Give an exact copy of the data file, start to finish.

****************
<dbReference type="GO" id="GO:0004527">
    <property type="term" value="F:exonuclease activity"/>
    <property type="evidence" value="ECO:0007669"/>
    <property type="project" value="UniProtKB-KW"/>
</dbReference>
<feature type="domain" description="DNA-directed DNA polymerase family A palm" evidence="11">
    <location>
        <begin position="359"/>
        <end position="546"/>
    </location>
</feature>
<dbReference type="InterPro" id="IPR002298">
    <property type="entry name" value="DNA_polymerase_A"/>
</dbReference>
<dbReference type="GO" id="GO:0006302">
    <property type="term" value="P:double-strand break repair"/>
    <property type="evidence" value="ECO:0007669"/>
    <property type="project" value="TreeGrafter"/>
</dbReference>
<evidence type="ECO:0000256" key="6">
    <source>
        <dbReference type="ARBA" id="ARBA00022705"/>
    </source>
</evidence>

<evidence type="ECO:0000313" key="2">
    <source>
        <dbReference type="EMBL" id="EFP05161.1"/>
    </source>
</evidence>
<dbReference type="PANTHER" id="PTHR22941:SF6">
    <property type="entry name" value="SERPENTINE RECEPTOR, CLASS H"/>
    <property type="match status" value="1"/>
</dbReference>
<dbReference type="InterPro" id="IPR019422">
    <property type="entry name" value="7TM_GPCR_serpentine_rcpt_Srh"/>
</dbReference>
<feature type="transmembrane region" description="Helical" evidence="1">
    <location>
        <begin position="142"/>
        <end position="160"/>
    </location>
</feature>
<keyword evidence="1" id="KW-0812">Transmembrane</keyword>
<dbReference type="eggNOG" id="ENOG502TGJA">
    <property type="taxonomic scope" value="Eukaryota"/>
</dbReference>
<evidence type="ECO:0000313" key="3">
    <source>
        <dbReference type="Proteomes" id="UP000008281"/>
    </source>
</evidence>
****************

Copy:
<dbReference type="GO" id="GO:0004527">
    <property type="term" value="F:exonuclease activity"/>
    <property type="evidence" value="ECO:0007669"/>
    <property type="project" value="UniProtKB-KW"/>
</dbReference>
<feature type="domain" description="DNA-directed DNA polymerase family A palm" evidence="11">
    <location>
        <begin position="359"/>
        <end position="546"/>
    </location>
</feature>
<dbReference type="InterPro" id="IPR002298">
    <property type="entry name" value="DNA_polymerase_A"/>
</dbReference>
<dbReference type="GO" id="GO:0006302">
    <property type="term" value="P:double-strand break repair"/>
    <property type="evidence" value="ECO:0007669"/>
    <property type="project" value="TreeGrafter"/>
</dbReference>
<evidence type="ECO:0000256" key="6">
    <source>
        <dbReference type="ARBA" id="ARBA00022705"/>
    </source>
</evidence>

<evidence type="ECO:0000313" key="2">
    <source>
        <dbReference type="EMBL" id="EFP05161.1"/>
    </source>
</evidence>
<dbReference type="PANTHER" id="PTHR22941:SF6">
    <property type="entry name" value="SERPENTINE RECEPTOR, CLASS H"/>
    <property type="match status" value="1"/>
</dbReference>
<dbReference type="InterPro" id="IPR019422">
    <property type="entry name" value="7TM_GPCR_serpentine_rcpt_Srh"/>
</dbReference>
<feature type="transmembrane region" description="Helical" evidence="1">
    <location>
        <begin position="142"/>
        <end position="160"/>
    </location>
</feature>
<keyword evidence="1" id="KW-0812">Transmembrane</keyword>
<dbReference type="eggNOG" id="ENOG502TGJA">
    <property type="taxonomic scope" value="Eukaryota"/>
</dbReference>
<evidence type="ECO:0000313" key="3">
    <source>
        <dbReference type="Proteomes" id="UP000008281"/>
    </source>
</evidence>